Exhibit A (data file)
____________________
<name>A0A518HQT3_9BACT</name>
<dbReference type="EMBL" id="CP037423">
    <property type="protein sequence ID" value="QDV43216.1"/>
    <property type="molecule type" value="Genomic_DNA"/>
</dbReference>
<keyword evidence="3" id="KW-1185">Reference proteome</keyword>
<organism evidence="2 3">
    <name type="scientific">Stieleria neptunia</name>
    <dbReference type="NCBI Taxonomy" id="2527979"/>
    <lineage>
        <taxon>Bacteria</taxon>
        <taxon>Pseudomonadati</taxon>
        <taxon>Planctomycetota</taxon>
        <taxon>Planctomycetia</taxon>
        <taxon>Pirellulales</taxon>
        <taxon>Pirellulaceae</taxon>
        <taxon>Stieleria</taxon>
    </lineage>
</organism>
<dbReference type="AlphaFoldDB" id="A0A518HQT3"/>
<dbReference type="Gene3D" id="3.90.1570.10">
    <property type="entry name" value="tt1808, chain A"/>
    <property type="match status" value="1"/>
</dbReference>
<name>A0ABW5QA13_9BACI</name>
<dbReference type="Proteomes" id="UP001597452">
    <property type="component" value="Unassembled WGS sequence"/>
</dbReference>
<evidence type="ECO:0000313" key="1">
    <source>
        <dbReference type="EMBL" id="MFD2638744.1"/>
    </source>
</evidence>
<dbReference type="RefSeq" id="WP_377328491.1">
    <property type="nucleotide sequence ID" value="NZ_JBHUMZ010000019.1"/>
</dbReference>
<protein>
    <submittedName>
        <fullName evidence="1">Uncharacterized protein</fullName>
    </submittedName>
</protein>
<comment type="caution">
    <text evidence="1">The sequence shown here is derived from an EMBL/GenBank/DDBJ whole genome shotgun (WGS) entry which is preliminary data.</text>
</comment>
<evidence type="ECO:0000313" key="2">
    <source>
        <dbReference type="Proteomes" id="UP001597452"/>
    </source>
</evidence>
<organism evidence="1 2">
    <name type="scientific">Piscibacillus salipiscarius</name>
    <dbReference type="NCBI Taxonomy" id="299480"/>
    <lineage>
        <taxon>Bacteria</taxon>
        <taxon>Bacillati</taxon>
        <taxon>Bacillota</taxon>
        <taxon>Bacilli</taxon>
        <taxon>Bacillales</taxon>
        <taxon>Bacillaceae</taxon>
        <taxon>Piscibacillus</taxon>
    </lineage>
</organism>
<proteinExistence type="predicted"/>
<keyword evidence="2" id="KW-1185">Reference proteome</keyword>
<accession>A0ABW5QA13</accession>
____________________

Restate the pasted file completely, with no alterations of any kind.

<name>A0A518HQT3_9BACT</name>
<dbReference type="EMBL" id="CP037423">
    <property type="protein sequence ID" value="QDV43216.1"/>
    <property type="molecule type" value="Genomic_DNA"/>
</dbReference>
<keyword evidence="3" id="KW-1185">Reference proteome</keyword>
<organism evidence="2 3">
    <name type="scientific">Stieleria neptunia</name>
    <dbReference type="NCBI Taxonomy" id="2527979"/>
    <lineage>
        <taxon>Bacteria</taxon>
        <taxon>Pseudomonadati</taxon>
        <taxon>Planctomycetota</taxon>
        <taxon>Planctomycetia</taxon>
        <taxon>Pirellulales</taxon>
        <taxon>Pirellulaceae</taxon>
        <taxon>Stieleria</taxon>
    </lineage>
</organism>
<dbReference type="AlphaFoldDB" id="A0A518HQT3"/>
<dbReference type="Gene3D" id="3.90.1570.10">
    <property type="entry name" value="tt1808, chain A"/>
    <property type="match status" value="1"/>
</dbReference>
<name>A0ABW5QA13_9BACI</name>
<dbReference type="Proteomes" id="UP001597452">
    <property type="component" value="Unassembled WGS sequence"/>
</dbReference>
<evidence type="ECO:0000313" key="1">
    <source>
        <dbReference type="EMBL" id="MFD2638744.1"/>
    </source>
</evidence>
<dbReference type="RefSeq" id="WP_377328491.1">
    <property type="nucleotide sequence ID" value="NZ_JBHUMZ010000019.1"/>
</dbReference>
<protein>
    <submittedName>
        <fullName evidence="1">Uncharacterized protein</fullName>
    </submittedName>
</protein>
<comment type="caution">
    <text evidence="1">The sequence shown here is derived from an EMBL/GenBank/DDBJ whole genome shotgun (WGS) entry which is preliminary data.</text>
</comment>
<evidence type="ECO:0000313" key="2">
    <source>
        <dbReference type="Proteomes" id="UP001597452"/>
    </source>
</evidence>
<organism evidence="1 2">
    <name type="scientific">Piscibacillus salipiscarius</name>
    <dbReference type="NCBI Taxonomy" id="299480"/>
    <lineage>
        <taxon>Bacteria</taxon>
        <taxon>Bacillati</taxon>
        <taxon>Bacillota</taxon>
        <taxon>Bacilli</taxon>
        <taxon>Bacillales</taxon>
        <taxon>Bacillaceae</taxon>
        <taxon>Piscibacillus</taxon>
    </lineage>
</organism>
<proteinExistence type="predicted"/>
<keyword evidence="2" id="KW-1185">Reference proteome</keyword>
<accession>A0ABW5QA13</accession>